The fact that the Trump administration has not acted on its campaign promise to halt the DACA temporary amnesty has resulted in a resurgence of speculation that the administration may be amenable to adopting a full-scale amnesty. Some reports have identified DACA recipients and some other illegal aliens from Central America with Temporary Protected Status (TPS) as candidates for legal status in exchange for some measures of increased enforcement against illegal immigration such as mandatory work eligibility verification (E-Verify) and border barrier construction.
What appears to be missing from this speculation is the underlying conviction held by most Americans that immigration is welcome only if it is moderate and within legal provisions. The lesson that must be remembered from the 1986 amnesty (IRCA) was that amnesty may have the effect of increasing illegal immigration especially when new measures that are supposed to counteract it are exposed as being toothless.
The only clear message that will deter illegal immigration is that it will not be tolerated and the government and the public have the will to enforce the law against it.
What is forgotten is that not only does an amnesty for illegal immigrants give them legal permanent residence, it also gives them the ability to sponsor their extended family members under our current immigration system.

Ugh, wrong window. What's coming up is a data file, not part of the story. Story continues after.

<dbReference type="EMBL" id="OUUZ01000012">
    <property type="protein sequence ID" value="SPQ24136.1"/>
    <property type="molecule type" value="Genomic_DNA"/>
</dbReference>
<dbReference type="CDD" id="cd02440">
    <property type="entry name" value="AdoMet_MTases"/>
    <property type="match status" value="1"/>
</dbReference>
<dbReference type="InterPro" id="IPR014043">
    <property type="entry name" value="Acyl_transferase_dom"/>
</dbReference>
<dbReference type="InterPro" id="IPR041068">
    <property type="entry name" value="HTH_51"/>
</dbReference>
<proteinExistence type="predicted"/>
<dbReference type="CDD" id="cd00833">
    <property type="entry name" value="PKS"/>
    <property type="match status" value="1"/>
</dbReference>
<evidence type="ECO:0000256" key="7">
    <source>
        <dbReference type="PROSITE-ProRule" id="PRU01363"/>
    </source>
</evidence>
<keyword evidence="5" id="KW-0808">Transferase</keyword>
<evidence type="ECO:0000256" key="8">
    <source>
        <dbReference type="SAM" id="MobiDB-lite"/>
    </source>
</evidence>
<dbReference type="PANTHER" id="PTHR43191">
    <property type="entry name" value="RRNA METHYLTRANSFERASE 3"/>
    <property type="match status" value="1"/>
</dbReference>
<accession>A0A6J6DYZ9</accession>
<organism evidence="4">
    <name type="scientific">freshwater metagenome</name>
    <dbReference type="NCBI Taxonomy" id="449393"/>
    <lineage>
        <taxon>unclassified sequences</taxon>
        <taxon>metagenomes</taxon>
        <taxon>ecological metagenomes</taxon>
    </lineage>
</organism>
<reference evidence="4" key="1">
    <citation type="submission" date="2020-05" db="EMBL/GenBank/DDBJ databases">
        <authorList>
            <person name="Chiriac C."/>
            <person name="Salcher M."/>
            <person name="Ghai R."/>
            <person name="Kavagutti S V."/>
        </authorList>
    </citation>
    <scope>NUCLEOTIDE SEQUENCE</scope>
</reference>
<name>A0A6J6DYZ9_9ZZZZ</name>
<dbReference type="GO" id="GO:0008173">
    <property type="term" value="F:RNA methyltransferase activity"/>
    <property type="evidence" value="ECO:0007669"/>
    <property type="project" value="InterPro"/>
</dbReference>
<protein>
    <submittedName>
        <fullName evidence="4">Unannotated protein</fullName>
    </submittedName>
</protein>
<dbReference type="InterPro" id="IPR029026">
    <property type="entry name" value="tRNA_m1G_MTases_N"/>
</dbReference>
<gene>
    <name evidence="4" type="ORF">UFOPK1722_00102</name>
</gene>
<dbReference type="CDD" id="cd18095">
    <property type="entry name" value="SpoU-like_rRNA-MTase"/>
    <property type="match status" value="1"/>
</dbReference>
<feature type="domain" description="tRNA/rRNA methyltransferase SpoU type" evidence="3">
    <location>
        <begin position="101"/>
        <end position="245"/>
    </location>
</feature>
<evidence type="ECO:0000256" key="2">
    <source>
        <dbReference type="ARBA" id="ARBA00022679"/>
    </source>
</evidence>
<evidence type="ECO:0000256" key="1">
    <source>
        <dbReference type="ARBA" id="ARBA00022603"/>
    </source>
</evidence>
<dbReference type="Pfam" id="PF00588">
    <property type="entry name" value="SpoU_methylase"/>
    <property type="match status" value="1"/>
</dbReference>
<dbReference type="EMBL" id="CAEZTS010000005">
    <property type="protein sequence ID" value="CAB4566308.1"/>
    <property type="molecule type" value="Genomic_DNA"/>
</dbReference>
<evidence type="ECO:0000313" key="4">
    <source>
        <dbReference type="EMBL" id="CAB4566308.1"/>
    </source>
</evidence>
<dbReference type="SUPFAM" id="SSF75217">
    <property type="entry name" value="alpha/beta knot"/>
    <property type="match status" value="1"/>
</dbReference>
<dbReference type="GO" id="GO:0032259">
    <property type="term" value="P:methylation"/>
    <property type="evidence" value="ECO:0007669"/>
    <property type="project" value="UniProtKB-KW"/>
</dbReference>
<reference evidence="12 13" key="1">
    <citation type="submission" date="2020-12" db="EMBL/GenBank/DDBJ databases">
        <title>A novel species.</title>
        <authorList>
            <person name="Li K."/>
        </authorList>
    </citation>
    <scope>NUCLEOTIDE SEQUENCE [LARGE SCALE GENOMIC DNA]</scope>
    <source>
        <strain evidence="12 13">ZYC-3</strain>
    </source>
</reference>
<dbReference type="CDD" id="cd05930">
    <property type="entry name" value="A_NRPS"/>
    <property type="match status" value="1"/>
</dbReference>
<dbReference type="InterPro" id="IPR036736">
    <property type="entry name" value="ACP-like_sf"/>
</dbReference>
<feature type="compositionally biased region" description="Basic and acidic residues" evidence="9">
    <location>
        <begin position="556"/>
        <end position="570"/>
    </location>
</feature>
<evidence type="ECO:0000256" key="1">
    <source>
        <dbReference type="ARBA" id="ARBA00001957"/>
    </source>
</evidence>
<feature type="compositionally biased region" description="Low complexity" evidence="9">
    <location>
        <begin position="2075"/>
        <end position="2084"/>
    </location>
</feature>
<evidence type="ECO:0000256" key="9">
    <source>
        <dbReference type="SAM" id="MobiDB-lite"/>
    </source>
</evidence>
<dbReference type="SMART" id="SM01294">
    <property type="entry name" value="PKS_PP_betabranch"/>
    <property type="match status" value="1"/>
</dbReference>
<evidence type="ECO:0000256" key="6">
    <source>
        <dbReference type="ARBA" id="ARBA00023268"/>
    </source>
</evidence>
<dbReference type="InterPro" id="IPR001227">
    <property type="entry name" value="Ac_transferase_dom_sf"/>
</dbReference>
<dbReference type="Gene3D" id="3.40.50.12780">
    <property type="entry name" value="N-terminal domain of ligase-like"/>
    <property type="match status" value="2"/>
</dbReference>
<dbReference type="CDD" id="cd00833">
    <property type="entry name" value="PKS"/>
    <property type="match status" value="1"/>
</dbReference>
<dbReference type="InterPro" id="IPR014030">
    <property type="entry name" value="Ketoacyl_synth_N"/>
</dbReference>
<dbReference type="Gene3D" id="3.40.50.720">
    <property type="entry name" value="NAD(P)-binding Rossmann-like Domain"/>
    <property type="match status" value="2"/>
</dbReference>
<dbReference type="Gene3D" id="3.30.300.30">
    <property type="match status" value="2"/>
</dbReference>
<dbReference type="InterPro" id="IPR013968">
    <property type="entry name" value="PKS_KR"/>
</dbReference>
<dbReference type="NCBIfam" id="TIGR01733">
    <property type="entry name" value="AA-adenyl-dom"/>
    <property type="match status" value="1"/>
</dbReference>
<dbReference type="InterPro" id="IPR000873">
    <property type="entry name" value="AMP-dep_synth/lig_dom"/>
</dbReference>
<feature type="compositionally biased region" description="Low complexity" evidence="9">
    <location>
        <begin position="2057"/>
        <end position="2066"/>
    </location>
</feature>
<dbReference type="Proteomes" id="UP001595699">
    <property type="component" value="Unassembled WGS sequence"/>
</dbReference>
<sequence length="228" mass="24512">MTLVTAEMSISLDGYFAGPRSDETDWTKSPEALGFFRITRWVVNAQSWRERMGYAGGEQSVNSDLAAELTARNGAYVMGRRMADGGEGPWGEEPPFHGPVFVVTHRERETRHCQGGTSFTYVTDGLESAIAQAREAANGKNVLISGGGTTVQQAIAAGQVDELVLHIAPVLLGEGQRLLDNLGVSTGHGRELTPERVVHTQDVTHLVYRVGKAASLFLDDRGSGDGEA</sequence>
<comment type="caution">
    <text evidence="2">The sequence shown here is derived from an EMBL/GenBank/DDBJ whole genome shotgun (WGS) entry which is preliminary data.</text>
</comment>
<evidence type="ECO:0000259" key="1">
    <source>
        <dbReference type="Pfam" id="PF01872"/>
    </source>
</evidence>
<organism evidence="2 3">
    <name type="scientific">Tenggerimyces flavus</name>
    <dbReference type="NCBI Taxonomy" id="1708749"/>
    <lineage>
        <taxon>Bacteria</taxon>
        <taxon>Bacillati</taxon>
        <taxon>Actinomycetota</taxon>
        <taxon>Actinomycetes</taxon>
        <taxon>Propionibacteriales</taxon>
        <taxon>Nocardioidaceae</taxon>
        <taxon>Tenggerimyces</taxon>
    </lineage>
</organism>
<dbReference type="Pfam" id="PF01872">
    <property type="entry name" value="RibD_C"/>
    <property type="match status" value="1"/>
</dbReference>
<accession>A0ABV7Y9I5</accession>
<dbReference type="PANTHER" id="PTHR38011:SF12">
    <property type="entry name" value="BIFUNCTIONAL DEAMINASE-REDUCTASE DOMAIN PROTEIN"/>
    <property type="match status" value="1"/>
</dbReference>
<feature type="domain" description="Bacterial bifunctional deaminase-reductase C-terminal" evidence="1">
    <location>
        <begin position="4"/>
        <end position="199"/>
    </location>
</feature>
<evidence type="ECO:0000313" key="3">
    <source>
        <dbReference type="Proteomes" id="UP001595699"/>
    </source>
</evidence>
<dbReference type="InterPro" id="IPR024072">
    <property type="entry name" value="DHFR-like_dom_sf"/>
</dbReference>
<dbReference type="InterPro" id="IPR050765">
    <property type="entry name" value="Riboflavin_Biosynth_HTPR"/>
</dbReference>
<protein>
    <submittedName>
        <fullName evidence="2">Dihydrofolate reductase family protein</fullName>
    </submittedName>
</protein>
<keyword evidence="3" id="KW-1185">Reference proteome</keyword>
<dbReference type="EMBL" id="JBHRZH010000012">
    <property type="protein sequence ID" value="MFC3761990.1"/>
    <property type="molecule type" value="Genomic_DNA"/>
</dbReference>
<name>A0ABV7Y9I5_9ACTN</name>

Even if the president and the politicians do not have the political will to undo the years of coddling illegal aliens – by ignoring them or by granting them some temporary legal status such as TPS or DACA – any discussion of a full amnesty is likely to repeat the folly of the IRCA amnesty. Politicians continue to be attracted to negotiations where amnesty is on the table by the delusional expectation that the problem of illegal immigration can be solved by rewarding past lawbreakers and promising to be tough on future lawbreakers. Despite evidence that the IRCA amnesty fueled a new wave of illegal immigration, another massive amnesty would open a new flow of immigration of relatives who come from the same backgrounds.
If the objective of immigration reform against illegal immigration is to succeed, the pressure for adoption of an IRCA-style amnesty must be resisted.